As a general rule, magazine editors don’t like to run more than one article by any one writer in the same issue. That goes for us, too, but this time we couldn’t help ourselves. Stanley Meisler’s story about Daniel Libeskind ("World Trade Center site was selected as a finalist. And Meisler’s piece about the playful, painted bronzes of sculptor Joan Miró ("Mischief Maker") was just the thing—also timely, colorful, upbeat—to round out the issue.
Meisler, for his part, regards his interviews with Miró, who died in 1983, and Libeskind as two of the high points of his 47-year journalism career, much of it as a foreign correspondent in Europe for the Los Angeles Times. "Miró was then the most famous living artist in the world," Meisler recalls of meeting him in 1978, "but he seemed to have no pretense. He gestured as he spoke, punching a fist into the air or slamming a foot on the ground. He smiled and laughed, kept saying how much he liked the United States and had only kind things to say about everyone." Except artist Salvador Dalí. When Meisler asked him about Dalí, who had not only supported the Spanish dictator Francisco Franco but had come to parody himself as his work grew ever more commercial, Miró said pointedly: "I admired the young Dalí."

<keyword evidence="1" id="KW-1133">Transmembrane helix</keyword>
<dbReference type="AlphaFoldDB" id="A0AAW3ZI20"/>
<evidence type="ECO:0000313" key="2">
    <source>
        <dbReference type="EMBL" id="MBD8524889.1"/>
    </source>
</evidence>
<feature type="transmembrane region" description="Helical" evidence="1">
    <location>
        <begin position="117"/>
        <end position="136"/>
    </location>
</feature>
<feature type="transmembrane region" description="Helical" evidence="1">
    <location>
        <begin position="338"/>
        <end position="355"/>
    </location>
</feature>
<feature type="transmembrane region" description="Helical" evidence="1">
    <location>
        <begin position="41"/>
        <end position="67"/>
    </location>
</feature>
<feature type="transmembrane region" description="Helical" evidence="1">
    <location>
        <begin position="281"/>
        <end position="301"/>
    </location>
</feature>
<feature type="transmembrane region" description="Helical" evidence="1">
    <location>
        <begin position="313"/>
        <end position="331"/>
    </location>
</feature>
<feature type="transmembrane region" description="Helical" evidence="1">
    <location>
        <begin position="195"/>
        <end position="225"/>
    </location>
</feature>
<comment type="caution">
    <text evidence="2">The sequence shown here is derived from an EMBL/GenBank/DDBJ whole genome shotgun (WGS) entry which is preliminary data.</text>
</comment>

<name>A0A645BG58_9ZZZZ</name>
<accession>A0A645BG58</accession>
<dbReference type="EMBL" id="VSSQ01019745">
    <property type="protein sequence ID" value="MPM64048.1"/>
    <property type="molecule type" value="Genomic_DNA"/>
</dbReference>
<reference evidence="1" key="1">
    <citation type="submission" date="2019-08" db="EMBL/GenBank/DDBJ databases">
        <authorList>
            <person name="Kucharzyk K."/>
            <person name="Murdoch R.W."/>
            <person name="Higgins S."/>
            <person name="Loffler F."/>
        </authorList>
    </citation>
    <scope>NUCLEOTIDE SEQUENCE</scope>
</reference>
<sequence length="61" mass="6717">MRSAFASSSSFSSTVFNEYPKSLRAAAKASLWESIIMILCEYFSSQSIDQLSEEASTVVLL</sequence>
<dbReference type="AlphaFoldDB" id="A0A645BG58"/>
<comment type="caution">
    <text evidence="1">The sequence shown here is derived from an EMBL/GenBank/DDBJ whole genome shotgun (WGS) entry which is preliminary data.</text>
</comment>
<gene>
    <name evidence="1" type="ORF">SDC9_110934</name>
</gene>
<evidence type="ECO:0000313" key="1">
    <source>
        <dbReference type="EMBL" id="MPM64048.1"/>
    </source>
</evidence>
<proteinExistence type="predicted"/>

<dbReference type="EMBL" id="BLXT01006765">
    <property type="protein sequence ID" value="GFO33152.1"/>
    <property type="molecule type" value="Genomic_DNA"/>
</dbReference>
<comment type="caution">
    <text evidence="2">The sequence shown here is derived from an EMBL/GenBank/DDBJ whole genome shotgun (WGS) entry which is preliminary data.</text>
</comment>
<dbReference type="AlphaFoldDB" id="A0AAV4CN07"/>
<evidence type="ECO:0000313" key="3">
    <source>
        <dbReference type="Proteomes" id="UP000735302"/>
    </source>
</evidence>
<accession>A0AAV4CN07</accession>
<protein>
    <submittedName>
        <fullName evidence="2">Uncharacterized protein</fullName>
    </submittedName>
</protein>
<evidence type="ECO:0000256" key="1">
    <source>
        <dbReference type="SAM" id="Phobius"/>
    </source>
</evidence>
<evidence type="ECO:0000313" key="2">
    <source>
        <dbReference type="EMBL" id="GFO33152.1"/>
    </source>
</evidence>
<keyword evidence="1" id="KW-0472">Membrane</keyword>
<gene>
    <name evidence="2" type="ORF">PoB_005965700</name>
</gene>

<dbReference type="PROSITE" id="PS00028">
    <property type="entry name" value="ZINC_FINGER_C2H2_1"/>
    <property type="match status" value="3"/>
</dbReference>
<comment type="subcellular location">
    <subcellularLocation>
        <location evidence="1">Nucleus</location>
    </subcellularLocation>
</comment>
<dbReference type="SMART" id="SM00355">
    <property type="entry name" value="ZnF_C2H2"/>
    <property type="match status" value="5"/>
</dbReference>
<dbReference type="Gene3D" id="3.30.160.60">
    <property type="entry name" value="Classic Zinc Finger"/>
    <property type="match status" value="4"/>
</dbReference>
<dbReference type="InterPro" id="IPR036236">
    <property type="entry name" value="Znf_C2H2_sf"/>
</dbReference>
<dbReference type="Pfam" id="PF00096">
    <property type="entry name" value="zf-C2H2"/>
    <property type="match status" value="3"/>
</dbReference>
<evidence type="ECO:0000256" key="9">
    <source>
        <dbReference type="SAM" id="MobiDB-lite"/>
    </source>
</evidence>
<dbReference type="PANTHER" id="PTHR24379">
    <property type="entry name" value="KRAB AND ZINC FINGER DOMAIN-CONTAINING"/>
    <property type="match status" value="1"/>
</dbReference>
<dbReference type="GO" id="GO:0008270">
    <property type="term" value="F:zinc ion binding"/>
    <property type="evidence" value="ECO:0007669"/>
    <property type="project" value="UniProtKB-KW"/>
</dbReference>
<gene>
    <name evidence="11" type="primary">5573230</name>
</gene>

During an interview, Meisler likes to say as little as possible to encourage the subject to talk as much as possible. But interviewing Daniel Libeskind in Berlin for us some months ago, Meisler went on almost as much as Libeskind. "Mostly this stemmed from Libeskind’s personality," says Meisler. "He is an amiable artist who seems not to be blinded by his own ego and has an insatiable curiosity."
Subject and interviewer turned out to have a lot in common. Both have family roots in eastern Poland. Both went to high school in the Bronx. Both had relatives who were sent to the Auschwitz death camp in World War II. As those coincidences and others kept coming up, Libeskind peppered the conversation with cries of "amazing" and "strange world."
When Meisler met Libeskind again a few weeks ago in New York City, the journalist was determined to "behave more professionally. But I failed. After he answered all my questions about his proposed design for the World Trade Center, he asked me about my children. [Meisler has six ranging in age from 25 to 39.] I could not resist replying at length, and the two of us were soon chatting away."